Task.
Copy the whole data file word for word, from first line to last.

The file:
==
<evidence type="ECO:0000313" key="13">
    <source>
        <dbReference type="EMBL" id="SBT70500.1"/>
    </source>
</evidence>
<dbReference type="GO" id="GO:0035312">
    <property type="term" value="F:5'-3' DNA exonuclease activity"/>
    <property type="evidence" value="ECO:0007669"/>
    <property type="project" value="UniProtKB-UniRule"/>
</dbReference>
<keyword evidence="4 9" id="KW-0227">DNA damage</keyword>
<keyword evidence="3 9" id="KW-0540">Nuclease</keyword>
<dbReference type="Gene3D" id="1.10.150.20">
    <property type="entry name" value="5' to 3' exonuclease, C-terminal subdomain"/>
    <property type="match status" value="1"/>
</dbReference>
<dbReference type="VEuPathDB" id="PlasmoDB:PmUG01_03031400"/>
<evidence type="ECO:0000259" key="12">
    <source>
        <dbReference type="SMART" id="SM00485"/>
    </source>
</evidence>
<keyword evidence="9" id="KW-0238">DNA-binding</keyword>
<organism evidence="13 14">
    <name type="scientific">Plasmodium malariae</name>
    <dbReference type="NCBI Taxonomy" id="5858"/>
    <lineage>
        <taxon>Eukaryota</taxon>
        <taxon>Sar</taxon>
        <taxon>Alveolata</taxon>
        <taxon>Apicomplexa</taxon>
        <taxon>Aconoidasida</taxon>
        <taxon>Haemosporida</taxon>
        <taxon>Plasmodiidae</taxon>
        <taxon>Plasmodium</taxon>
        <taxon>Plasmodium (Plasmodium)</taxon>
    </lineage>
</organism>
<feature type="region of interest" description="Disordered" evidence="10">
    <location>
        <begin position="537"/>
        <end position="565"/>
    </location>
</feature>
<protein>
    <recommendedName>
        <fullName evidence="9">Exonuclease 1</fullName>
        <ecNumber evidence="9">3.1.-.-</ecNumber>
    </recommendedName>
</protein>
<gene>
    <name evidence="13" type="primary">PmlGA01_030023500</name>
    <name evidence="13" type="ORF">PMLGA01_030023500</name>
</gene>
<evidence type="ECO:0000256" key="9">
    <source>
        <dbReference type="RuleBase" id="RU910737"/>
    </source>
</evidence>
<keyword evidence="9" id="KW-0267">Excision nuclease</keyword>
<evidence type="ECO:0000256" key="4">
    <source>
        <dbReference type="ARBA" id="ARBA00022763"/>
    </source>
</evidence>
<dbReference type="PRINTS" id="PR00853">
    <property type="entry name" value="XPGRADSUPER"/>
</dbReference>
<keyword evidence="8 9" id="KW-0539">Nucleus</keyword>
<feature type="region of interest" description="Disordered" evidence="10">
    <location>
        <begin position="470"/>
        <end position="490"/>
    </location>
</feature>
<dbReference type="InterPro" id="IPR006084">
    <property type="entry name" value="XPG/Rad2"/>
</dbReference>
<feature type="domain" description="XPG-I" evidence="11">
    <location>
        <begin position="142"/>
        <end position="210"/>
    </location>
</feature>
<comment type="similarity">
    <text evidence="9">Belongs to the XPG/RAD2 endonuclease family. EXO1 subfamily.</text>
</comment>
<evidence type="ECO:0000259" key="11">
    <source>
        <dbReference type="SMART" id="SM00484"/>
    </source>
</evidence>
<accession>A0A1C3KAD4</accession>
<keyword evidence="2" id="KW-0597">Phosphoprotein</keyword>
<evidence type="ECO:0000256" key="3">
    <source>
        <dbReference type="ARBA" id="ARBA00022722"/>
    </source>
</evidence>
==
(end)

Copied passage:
<evidence type="ECO:0000313" key="13">
    <source>
        <dbReference type="EMBL" id="SBT70500.1"/>
    </source>
</evidence>
<dbReference type="GO" id="GO:0035312">
    <property type="term" value="F:5'-3' DNA exonuclease activity"/>
    <property type="evidence" value="ECO:0007669"/>
    <property type="project" value="UniProtKB-UniRule"/>
</dbReference>
<keyword evidence="4 9" id="KW-0227">DNA damage</keyword>
<keyword evidence="3 9" id="KW-0540">Nuclease</keyword>
<dbReference type="Gene3D" id="1.10.150.20">
    <property type="entry name" value="5' to 3' exonuclease, C-terminal subdomain"/>
    <property type="match status" value="1"/>
</dbReference>
<dbReference type="VEuPathDB" id="PlasmoDB:PmUG01_03031400"/>
<evidence type="ECO:0000259" key="12">
    <source>
        <dbReference type="SMART" id="SM00485"/>
    </source>
</evidence>
<keyword evidence="9" id="KW-0238">DNA-binding</keyword>
<organism evidence="13 14">
    <name type="scientific">Plasmodium malariae</name>
    <dbReference type="NCBI Taxonomy" id="5858"/>
    <lineage>
        <taxon>Eukaryota</taxon>
        <taxon>Sar</taxon>
        <taxon>Alveolata</taxon>
        <taxon>Apicomplexa</taxon>
        <taxon>Aconoidasida</taxon>
        <taxon>Haemosporida</taxon>
        <taxon>Plasmodiidae</taxon>
        <taxon>Plasmodium</taxon>
        <taxon>Plasmodium (Plasmodium)</taxon>
    </lineage>
</organism>
<feature type="region of interest" description="Disordered" evidence="10">
    <location>
        <begin position="537"/>
        <end position="565"/>
    </location>
</feature>
<protein>
    <recommendedName>
        <fullName evidence="9">Exonuclease 1</fullName>
        <ecNumber evidence="9">3.1.-.-</ecNumber>
    </recommendedName>
</protein>
<gene>
    <name evidence="13" type="primary">PmlGA01_030023500</name>
    <name evidence="13" type="ORF">PMLGA01_030023500</name>
</gene>
<evidence type="ECO:0000256" key="9">
    <source>
        <dbReference type="RuleBase" id="RU910737"/>
    </source>
</evidence>
<keyword evidence="9" id="KW-0267">Excision nuclease</keyword>
<evidence type="ECO:0000256" key="4">
    <source>
        <dbReference type="ARBA" id="ARBA00022763"/>
    </source>
</evidence>
<dbReference type="PRINTS" id="PR00853">
    <property type="entry name" value="XPGRADSUPER"/>
</dbReference>
<keyword evidence="8 9" id="KW-0539">Nucleus</keyword>
<feature type="region of interest" description="Disordered" evidence="10">
    <location>
        <begin position="470"/>
        <end position="490"/>
    </location>
</feature>
<dbReference type="InterPro" id="IPR006084">
    <property type="entry name" value="XPG/Rad2"/>
</dbReference>
<feature type="domain" description="XPG-I" evidence="11">
    <location>
        <begin position="142"/>
        <end position="210"/>
    </location>
</feature>
<comment type="similarity">
    <text evidence="9">Belongs to the XPG/RAD2 endonuclease family. EXO1 subfamily.</text>
</comment>
<evidence type="ECO:0000259" key="11">
    <source>
        <dbReference type="SMART" id="SM00484"/>
    </source>
</evidence>
<accession>A0A1C3KAD4</accession>
<keyword evidence="2" id="KW-0597">Phosphoprotein</keyword>
<evidence type="ECO:0000256" key="3">
    <source>
        <dbReference type="ARBA" id="ARBA00022722"/>
    </source>
</evidence>